pcod..ask pt to lose 10 percentage of body . avoid food with food with high gllycemic index give her hormones either ocps for 6 months give her ovulation induction with clomophene citrate starting 50mg on day 2 of menstraul cyxle for 5 day with luteal phase support from day 16 with micronised progesterone 200mg for conception
what is active married life?krimson- 35 for regular period and for lower androgen. can start metformin.weigh reduction most needed.lipid profile and all hormones to be done.if wants early results go for pcod drilling by laparoscopy.
ov stroma more, more than nine follicles definitely looks pco type... weight reduction , metformin, and ov induction for few cycles.. if not conceived then interventions needed.. also r/o other causes of infertility
PCO pattern.... obese...so advice weight loss..life style improvement.... see for FSH:LH ratio...whether anovulation...add CC...
down regulation with ocps then ovulation induction
polycystic ovaries.... need lap puncture
She is a obese lady with PCOD. Do a semen analysis for husband. If it is normal, requires work up of the female. GTT, Ser. Prolactin, FSH, LH &TSH. Put her on strict diet restrictions. After weight reduction, she may go for ovulation. If not induce ovulation. If she is not responding go for diagnostic laparoscopy. Do hydrotubation and ovarian puncture on noth sides. If all parameters are normal, she has high index of conception.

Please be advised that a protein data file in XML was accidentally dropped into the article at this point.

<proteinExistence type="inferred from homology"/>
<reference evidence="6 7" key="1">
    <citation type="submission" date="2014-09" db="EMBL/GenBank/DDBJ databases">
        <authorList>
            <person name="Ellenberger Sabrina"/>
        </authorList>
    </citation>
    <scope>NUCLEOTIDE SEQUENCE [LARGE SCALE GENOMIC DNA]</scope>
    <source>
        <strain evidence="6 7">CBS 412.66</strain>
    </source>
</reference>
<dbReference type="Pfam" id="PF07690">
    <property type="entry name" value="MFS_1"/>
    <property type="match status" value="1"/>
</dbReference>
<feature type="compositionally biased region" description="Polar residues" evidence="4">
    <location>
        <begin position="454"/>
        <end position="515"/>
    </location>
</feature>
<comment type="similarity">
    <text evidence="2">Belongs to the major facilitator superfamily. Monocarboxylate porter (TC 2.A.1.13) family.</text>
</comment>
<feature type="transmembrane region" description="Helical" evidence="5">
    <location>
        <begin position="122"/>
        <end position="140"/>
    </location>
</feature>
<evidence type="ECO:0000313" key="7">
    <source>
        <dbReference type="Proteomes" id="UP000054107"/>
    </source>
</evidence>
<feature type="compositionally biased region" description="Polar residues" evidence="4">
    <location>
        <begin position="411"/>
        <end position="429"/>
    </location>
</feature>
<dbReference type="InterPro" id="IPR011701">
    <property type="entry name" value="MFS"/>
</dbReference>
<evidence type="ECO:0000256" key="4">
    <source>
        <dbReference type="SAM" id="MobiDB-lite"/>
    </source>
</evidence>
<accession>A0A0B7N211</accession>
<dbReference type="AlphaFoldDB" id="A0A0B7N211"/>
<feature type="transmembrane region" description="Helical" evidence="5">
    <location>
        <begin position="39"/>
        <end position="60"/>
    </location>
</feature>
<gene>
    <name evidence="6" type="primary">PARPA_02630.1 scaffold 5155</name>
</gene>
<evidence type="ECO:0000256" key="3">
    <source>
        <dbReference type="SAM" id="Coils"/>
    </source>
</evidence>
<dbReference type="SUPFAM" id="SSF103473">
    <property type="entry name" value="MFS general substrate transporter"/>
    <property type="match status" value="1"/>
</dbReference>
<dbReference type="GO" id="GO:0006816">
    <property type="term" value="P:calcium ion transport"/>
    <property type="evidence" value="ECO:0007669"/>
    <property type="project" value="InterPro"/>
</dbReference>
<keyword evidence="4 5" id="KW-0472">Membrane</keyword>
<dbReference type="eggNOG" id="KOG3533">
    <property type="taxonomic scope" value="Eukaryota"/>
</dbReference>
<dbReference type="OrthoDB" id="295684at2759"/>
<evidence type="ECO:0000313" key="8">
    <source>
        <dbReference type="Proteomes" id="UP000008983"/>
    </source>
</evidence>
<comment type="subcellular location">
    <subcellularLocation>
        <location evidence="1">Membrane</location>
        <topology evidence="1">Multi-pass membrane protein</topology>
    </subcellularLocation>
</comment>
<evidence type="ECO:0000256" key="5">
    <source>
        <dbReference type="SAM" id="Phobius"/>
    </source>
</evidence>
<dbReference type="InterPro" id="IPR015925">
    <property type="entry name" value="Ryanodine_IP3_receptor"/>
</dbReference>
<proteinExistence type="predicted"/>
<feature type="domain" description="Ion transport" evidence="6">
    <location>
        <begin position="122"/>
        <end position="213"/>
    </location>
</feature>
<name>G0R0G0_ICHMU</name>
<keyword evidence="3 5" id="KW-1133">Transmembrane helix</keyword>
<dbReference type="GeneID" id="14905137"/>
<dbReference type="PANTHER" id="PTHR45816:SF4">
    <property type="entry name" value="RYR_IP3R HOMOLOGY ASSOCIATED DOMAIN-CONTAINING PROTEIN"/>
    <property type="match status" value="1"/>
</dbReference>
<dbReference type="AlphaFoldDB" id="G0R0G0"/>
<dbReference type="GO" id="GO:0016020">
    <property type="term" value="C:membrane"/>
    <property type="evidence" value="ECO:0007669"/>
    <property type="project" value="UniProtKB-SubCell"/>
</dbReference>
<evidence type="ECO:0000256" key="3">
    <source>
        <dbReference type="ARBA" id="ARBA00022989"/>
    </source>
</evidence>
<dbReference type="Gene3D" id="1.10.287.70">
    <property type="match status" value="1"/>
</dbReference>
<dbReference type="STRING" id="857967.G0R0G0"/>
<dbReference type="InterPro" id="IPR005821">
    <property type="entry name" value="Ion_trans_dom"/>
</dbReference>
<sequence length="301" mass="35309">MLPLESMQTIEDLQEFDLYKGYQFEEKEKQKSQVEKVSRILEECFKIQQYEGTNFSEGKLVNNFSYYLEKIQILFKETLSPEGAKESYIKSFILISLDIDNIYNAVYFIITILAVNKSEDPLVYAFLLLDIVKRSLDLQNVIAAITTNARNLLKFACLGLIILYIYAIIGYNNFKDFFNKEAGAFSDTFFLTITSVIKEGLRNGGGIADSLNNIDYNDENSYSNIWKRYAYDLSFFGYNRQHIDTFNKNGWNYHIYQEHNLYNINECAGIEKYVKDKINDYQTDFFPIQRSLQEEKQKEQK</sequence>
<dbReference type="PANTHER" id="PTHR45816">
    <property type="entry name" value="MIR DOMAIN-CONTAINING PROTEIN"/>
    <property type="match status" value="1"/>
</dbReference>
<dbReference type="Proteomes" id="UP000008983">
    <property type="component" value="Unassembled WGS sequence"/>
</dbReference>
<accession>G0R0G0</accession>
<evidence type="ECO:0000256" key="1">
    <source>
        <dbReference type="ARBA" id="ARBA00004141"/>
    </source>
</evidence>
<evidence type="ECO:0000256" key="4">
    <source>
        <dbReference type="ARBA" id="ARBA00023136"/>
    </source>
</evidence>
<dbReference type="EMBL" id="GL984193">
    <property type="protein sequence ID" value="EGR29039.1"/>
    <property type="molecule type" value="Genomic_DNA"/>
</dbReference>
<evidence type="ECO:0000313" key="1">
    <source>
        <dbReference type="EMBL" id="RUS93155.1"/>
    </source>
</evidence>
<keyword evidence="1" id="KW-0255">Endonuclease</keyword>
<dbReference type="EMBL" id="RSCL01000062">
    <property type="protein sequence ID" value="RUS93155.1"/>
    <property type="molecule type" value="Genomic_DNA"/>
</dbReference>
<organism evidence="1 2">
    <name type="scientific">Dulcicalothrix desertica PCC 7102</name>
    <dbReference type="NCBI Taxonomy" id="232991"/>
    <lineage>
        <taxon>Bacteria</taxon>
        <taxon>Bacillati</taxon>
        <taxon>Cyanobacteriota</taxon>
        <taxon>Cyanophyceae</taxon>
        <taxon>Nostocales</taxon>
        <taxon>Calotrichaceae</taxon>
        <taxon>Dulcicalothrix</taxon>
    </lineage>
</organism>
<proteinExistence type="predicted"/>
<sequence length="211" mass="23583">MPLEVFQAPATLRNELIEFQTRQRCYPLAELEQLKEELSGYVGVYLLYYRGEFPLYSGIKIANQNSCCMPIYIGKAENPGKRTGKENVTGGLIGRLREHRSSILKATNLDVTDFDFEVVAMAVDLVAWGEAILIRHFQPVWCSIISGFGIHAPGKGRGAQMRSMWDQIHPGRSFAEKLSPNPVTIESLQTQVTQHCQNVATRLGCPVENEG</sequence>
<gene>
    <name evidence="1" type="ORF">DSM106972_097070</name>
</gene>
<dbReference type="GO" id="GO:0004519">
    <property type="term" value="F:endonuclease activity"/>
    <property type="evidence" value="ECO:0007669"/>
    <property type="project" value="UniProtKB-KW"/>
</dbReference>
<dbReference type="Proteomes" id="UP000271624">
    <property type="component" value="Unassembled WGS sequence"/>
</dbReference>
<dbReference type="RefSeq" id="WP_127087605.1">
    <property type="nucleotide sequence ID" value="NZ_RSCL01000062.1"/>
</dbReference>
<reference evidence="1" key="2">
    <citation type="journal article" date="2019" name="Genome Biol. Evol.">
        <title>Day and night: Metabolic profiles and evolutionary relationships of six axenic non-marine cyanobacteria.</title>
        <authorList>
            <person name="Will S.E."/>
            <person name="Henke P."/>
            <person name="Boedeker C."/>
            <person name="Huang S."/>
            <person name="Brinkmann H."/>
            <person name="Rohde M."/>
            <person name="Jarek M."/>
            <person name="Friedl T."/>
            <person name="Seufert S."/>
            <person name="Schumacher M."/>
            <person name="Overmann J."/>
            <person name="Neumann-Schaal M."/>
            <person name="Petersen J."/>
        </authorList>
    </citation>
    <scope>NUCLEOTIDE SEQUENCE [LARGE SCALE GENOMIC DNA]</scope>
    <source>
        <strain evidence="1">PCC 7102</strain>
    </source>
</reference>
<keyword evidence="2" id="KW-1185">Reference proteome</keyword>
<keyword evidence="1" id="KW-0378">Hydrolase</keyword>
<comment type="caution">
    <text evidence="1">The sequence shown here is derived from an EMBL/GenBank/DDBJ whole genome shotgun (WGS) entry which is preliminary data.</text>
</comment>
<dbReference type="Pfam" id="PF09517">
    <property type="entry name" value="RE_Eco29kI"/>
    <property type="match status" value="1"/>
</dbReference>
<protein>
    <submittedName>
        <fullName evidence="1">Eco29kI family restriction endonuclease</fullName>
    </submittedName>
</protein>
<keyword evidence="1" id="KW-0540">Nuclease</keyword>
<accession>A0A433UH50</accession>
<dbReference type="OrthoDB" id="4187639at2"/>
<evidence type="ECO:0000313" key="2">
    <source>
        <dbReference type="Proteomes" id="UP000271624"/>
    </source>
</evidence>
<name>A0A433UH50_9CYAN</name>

it's polycystic ovarian disease (PCOD) a common problem seen in overweight females the main cause of it is insuline resistance that leads to fat accumulation and further hampers the gonadotropin hormones and leads to polycystic ovary and hampers fertility
Cases that would interest you
- Login to View the image
A 34-year-old nulligravid woman comes to clinic complaining of difficulty getting pregnant for the past 15 months. The woman reports that her menses have always been irregular. The woman has a BMI of 31 and hirsutism on physical exam. What is the most likely cause of infertility in this patient?Prachi Saluja6 Likes27 Answers
- Login to View the image
29 year female....married with h/o irregular menses....diagonesed with p.c.o.d since 4 year difficulty in conceive ..kindly suggest best treatment.Dr. Anshu Sharma Sharma7 Likes59 Answers
- Login to View the image